"Last night a D.J. saved my life," goes the song. "Yesterday a pocket park saved my life" doesn't have quite the same lyrical ring. But when you work within the skyscrapers of Midtown Manhattan, or simply spend enough time walking in their shadows, you become grateful for the peace and greenery provided by these tiny parks. What follows are five of the most delightful. By Jessica Allen.
A few years ago, Greenacre Park was named one of the best parks in the world by Project for Public Spaces, joining Central Park and Luxembourg Gardens in Paris, among others. Not bad for a park that's only 60 feet by 120 feet. The centerpiece is a 25-foot waterfall that utterly drowns out the traffic and street noise. A small outpost of Birdbath Neighborhood Green Bakery serves treats, while a custodian makes sure people follow the rules, including no feet on seats and no photos.
Like a lot of Manhattan's pocket parks, the one next door to the Connaught Tower apartment building could be classified as "privately owned public space." That is, the city doesn't maintain the park, but the land's owners allow in people who don't live or work in the building. On sunny afternoons, this little idyl is full of office workers, kids and nannies, construction workers, and folks waiting for the India Visa Center across 53rd Street to open.
Some tables, some chairs, a waterfall—this park would be pleasant yet fairly unremarkable but for the 20-foot-high, several-thousand-pound hunk of Berlin Wall plopped up on the west side. Yes, the real Berlin Wall. Painted by German artists Thierry Noir and Kiddy Citny in 1985, this portion of the wall was once situated along the Waldemarstrasse. Today it stands as a reminder of how history works: what once seemed permanent or impenetrable may, over time, prove to be just another really cool-looking piece of art.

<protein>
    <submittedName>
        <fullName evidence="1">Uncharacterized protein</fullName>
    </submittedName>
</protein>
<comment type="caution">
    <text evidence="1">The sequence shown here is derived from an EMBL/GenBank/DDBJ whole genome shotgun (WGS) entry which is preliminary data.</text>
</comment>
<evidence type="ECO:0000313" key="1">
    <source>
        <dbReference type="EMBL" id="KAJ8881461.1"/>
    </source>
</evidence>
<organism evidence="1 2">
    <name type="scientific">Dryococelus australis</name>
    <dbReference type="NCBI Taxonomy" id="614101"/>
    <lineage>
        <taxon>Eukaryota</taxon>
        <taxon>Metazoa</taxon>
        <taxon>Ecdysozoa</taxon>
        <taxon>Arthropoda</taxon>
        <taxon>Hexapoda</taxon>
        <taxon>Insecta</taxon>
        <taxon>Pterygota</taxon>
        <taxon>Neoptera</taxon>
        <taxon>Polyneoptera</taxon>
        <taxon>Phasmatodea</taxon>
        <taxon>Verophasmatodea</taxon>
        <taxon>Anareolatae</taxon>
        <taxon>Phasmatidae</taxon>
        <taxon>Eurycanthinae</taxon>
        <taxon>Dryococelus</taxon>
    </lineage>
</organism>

It's one thing to sit next to rushing water; quite another to actually walk through it. Part of the McGraw-Hill Building, a little plaza connects 48th to 49th Street. But to get from one street to the other, you'll have to enter a plexiglas tunnel as water plunges, pours, and splashes around you. No raincoats required, though, as the plexiglas does the trick. Honestly. You will, however, need some patience, as the mouth of either end of the tunnel serves as a popular photo opp.
"Pocket park" might be pushing it as a description for the Tudor City Greens. "Magical oasis" might be a more apt way of describing these two parks, accessible via twin staircases on either side of East 42nd Street, and offering great views of the United Nations and Tudor City, a charming residential complex. An extremely active group of volunteers maintains the two parks and hosts various events, including the annual art show and several planting and clean-up days. And maintain them they do, with pebble-strewn paths, fauna, foliage, and flowers, lots and lots of flowers.
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